The Biochemical Genetics of Glycolysis in Microbes

  • Dan G. Fraenkel
Part of the Basic Life Sciences book series


Mutants for most reactions of glycolysis have been described both in Escherichia coli and in Sacchavomyces cevevisiae The pathway between glucose and pyruvate has three irreversible and seven reversible reactions (Figure 1), and most of the intermediates are needed in biosynthesis. Thus, one might expect mutants in an irreversible step to be impaired in growth on glucose but unimpaired gluconeogenically, and mutants in a reversible step to require supplementation even for gluconeogenic growth. To a first approximation this pattern is found but there are deviations (Table I). For example, E, coli mutants blocked between triose-P and phosphoenol-pyruvate do require supplementation (e.g., by glycerol) for growth on lactate (1,2) but phosphoglucose isomerase mutants grow without supplementation by glucose (3) — probably because glucose-6-P and its products are not essential for growth of this organism. Aldolase mutants also do not require supplementation for gluconeogenic growth, and the explanation is unknown; it might relate to other aldolases (see ref. 4). The growth on glucose of a (double) pyruvate kinase mutant occurs because phosphoenolpyruvate is used by the phosphotransferase (PTS) reaction intiating glucose metabolism and such a mutant fails to grown on non-PTS sugars (5).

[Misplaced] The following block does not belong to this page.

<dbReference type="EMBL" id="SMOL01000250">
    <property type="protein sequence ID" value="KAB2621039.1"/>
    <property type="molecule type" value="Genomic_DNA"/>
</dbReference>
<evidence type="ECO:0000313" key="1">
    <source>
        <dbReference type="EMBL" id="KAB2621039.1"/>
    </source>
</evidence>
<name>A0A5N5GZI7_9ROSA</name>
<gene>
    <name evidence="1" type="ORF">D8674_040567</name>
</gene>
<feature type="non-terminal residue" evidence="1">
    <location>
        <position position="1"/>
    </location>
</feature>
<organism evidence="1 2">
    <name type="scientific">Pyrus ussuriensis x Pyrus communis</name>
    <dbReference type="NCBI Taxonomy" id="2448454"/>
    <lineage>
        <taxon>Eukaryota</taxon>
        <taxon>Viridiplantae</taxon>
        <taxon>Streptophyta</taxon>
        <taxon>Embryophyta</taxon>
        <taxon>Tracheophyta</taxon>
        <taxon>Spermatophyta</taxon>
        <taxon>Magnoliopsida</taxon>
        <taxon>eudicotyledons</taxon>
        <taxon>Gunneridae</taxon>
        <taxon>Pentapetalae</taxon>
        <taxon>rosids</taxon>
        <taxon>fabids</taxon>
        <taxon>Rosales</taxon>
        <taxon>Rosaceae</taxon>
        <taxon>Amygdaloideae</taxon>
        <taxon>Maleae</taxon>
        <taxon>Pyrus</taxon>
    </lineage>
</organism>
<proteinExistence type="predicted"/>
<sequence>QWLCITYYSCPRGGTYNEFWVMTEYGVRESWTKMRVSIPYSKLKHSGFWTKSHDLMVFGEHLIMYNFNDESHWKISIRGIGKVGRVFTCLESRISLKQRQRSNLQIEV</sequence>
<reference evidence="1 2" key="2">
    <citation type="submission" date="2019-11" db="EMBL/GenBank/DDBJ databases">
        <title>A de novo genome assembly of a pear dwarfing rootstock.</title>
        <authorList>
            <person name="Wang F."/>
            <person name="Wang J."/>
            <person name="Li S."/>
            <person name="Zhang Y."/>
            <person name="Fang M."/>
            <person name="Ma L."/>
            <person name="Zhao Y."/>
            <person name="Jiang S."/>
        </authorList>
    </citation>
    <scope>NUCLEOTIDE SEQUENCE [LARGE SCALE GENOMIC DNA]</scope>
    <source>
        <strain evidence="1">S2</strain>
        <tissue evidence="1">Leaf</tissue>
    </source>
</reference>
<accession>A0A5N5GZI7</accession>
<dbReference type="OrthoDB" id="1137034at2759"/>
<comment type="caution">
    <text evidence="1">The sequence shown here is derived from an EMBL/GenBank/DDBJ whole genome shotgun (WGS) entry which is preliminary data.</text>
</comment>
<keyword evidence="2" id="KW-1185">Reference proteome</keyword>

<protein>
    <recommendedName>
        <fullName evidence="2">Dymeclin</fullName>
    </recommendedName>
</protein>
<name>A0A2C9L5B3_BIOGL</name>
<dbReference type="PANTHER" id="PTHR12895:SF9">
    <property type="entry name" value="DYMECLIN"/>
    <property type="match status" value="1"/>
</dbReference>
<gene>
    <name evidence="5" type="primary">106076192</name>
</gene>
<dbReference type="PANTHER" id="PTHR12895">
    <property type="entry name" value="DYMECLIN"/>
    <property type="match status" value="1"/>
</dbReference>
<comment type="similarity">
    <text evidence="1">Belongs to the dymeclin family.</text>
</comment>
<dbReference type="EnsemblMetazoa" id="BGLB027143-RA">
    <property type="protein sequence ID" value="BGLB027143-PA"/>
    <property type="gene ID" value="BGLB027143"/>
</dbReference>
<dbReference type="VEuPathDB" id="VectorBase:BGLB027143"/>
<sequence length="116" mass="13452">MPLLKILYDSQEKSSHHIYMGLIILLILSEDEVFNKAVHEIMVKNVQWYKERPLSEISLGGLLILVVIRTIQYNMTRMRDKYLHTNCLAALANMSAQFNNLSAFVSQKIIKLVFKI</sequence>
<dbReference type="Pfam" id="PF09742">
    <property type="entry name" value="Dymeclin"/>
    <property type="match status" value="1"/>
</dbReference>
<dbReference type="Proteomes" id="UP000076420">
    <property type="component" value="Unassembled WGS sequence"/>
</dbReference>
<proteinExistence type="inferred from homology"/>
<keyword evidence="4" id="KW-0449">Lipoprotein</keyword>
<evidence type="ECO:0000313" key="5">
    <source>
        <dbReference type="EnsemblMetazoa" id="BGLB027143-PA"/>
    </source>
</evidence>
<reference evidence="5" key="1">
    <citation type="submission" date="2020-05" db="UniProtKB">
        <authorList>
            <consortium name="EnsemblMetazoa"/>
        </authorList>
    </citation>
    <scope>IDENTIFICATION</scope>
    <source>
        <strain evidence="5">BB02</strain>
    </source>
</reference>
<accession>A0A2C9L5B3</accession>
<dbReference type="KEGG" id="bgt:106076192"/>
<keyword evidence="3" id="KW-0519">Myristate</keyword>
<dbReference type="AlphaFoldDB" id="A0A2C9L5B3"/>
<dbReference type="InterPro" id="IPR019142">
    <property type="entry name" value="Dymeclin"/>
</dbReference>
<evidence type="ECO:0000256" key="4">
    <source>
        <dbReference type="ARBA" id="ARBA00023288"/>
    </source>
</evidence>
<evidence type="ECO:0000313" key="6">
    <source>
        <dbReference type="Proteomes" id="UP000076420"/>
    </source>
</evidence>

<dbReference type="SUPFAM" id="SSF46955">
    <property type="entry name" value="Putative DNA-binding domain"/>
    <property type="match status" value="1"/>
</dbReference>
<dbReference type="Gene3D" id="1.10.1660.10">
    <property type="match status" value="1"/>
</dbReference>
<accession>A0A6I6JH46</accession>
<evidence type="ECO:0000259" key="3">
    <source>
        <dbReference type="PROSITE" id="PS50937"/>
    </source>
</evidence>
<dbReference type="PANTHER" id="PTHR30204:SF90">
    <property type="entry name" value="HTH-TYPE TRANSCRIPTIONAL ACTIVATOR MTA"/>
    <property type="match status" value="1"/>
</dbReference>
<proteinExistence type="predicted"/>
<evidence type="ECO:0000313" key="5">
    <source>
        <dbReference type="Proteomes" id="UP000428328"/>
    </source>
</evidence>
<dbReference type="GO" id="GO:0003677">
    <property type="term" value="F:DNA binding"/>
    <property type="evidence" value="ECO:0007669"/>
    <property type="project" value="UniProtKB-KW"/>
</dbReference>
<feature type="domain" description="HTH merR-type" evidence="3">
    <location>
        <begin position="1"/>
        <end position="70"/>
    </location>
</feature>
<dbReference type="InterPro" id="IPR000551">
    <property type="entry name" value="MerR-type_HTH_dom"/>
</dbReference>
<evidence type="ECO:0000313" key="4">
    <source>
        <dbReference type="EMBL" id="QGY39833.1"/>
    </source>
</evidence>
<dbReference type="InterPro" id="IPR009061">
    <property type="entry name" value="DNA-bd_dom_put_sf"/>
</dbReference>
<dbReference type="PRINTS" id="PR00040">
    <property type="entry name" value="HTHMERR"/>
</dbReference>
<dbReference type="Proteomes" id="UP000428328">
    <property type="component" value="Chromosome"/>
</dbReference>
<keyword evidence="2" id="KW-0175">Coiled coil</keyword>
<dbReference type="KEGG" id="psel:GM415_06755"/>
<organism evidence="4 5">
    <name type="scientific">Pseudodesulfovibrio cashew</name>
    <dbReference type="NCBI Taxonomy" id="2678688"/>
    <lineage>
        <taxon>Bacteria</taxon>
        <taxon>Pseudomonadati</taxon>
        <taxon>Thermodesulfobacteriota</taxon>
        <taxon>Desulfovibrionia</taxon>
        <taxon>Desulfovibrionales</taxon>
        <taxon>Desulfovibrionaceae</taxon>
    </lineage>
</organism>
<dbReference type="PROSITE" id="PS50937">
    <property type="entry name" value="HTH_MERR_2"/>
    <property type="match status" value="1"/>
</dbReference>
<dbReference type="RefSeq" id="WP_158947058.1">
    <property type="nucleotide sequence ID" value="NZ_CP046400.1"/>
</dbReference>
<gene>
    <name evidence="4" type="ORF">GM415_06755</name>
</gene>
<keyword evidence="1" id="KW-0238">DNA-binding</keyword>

Pyruvate Kinase Triose Phosphate Isomerase Phosphoglucose Isomerase Hybrid Plasmid Glycolysis Gene 
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Copyright information

© Plenum Press, New York 1981

Authors and Affiliations

  • Dan G. Fraenkel
    • 1
  1. 1.Department of Microbiology and Molecular GeneticsHarvard Medical SchoolBostonUSA

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